Researchers at the University of Waterloo and Wilfrid Laurier University in Canada found no evidence that positive re-framing helps participant with low self-esteem.

They suggest that such people likely don't want you to try to cheer them up.
"People with low self-esteem want their loved ones to see them as they see themselves," said Professor Denise Marigold, from Renison University College at Waterloo, and lead author of the study.

"As such, they are often resistant to their friends' reminders of how positively they see them and reject what we call positive re-framing-expressions of optimism and encouragement for bettering their situation," Marigold said.

These individuals usually prefer negative validation, which conveys that the feelings, actions or responses of the recipient are normal, reasonable, and appropriate to the situation.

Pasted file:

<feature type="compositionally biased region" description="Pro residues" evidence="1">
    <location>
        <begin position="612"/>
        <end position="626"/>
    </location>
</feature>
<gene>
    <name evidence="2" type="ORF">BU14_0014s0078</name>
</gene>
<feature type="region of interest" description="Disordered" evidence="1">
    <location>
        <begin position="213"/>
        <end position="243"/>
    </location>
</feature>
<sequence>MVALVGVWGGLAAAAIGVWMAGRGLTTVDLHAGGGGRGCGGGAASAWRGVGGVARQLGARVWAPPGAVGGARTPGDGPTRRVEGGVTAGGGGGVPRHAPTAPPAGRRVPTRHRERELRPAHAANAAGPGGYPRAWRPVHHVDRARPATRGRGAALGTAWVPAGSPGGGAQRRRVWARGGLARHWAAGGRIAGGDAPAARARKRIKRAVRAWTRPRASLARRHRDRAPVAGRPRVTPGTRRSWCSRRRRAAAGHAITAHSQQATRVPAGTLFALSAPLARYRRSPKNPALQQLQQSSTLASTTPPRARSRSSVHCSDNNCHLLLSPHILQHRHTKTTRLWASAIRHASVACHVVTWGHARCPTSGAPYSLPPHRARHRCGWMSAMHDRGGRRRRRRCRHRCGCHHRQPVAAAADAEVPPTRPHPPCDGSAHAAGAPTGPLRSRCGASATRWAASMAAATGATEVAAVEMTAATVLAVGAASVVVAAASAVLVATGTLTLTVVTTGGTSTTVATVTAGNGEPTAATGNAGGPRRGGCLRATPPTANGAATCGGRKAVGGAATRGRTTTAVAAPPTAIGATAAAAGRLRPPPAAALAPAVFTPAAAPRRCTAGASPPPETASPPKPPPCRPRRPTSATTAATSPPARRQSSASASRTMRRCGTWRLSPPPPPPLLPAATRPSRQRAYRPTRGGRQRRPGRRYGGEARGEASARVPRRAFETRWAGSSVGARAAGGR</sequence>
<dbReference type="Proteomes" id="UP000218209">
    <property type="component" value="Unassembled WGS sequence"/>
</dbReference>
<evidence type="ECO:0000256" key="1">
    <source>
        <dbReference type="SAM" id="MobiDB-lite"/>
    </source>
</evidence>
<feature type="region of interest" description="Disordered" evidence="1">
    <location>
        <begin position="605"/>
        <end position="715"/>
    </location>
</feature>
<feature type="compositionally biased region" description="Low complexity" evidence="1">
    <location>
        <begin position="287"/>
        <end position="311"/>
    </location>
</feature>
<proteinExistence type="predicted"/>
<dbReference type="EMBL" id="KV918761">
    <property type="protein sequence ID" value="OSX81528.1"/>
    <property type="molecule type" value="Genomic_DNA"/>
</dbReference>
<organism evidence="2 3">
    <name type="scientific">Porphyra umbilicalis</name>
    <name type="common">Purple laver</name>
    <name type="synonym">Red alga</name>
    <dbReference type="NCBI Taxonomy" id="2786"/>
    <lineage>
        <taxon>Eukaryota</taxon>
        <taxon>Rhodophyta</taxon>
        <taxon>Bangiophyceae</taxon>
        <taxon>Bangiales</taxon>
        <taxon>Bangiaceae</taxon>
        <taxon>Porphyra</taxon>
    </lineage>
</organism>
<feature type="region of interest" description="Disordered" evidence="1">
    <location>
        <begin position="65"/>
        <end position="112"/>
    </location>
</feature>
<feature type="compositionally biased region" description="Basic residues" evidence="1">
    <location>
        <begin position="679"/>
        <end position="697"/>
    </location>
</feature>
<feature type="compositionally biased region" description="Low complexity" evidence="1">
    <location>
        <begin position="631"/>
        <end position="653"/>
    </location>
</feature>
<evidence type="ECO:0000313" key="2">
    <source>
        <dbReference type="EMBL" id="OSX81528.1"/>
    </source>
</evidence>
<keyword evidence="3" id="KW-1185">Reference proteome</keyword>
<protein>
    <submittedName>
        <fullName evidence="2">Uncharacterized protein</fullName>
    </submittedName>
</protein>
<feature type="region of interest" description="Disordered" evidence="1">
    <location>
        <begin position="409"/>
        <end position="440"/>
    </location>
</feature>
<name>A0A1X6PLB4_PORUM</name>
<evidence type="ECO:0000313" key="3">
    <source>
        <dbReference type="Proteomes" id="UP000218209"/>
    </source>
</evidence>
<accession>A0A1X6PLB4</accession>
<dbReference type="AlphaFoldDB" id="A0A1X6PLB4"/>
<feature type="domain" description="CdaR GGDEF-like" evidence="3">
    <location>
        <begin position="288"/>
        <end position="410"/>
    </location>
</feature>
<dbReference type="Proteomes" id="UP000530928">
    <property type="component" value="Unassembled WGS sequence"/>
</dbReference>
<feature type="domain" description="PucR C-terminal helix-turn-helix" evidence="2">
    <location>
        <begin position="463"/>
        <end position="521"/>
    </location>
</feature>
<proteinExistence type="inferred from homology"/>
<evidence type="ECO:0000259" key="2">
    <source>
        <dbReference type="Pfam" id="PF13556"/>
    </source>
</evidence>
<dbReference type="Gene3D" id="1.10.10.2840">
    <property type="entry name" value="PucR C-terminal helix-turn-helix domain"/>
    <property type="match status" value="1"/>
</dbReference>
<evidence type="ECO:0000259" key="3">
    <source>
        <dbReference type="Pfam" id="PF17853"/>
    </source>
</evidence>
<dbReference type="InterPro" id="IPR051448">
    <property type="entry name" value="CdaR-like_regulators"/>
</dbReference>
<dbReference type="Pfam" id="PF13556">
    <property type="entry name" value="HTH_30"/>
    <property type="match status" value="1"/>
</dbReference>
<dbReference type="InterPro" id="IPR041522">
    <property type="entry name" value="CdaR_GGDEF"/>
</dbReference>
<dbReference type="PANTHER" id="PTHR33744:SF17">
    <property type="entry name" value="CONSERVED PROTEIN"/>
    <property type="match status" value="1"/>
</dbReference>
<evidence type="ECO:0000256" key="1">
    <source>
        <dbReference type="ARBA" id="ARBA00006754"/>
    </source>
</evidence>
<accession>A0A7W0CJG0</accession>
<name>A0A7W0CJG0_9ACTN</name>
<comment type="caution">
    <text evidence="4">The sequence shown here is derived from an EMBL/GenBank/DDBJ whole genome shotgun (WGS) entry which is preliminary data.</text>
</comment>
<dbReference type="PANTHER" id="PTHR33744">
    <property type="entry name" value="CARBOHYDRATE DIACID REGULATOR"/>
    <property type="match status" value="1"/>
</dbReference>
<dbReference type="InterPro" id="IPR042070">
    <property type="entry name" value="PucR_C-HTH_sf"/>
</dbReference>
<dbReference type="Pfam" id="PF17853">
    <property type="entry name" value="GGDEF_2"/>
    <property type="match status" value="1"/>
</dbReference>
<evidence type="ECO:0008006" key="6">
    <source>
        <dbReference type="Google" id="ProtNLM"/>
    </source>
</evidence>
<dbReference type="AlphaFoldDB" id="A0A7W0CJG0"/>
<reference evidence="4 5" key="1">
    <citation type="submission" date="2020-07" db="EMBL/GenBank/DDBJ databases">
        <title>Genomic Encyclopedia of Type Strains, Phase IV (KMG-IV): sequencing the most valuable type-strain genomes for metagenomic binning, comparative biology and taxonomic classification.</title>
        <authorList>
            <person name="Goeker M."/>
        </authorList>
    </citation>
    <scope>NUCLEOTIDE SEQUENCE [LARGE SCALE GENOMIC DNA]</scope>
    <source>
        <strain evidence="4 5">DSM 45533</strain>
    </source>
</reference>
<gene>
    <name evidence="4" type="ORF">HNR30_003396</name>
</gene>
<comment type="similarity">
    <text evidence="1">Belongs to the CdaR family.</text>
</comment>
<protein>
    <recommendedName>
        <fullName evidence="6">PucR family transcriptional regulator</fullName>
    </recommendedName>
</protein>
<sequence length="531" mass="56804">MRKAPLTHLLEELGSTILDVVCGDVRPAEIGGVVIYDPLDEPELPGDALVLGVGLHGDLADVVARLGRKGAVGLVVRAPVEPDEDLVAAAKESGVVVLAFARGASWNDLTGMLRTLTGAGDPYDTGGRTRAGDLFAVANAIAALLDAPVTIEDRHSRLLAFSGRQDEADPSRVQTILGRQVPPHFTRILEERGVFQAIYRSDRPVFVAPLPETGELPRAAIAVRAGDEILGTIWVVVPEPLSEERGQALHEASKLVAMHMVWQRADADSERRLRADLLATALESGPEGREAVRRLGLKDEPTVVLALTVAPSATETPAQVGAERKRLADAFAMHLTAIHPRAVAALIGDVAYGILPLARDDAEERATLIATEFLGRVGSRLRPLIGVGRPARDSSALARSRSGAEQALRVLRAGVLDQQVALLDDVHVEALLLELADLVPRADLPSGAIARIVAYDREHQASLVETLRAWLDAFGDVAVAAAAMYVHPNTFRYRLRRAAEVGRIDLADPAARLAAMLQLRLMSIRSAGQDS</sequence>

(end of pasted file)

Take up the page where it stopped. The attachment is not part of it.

So a friend could express understanding about the predicament or for the difficulty of a situation, and suggest that expressing negative emotions is appropriate and understandable.

The researchers found no evidence that positive re-framing helps participant with low self-esteem. And in fact, the people providing support to friends with low self-esteem often felt worse about themselves when they attempted to cheer up their friend.

Some study participants indicated that supporting friends with low self-esteem could be frustrating and tiring. The researchers found that when these support providers used positive re-framing instead of negative validation in these situations, they often believed the interaction went poorly, perhaps because the friends with low self-esteem were not receptive and the efforts didn't work.

"If your attempt to point out, the silver lining is met with a sullen reminder of the prevailing dark cloud, you might do best to just acknowledge the dark cloud and sympathize," said Marigold.

The findings appear in the Journal of Personality and Social Psychology.


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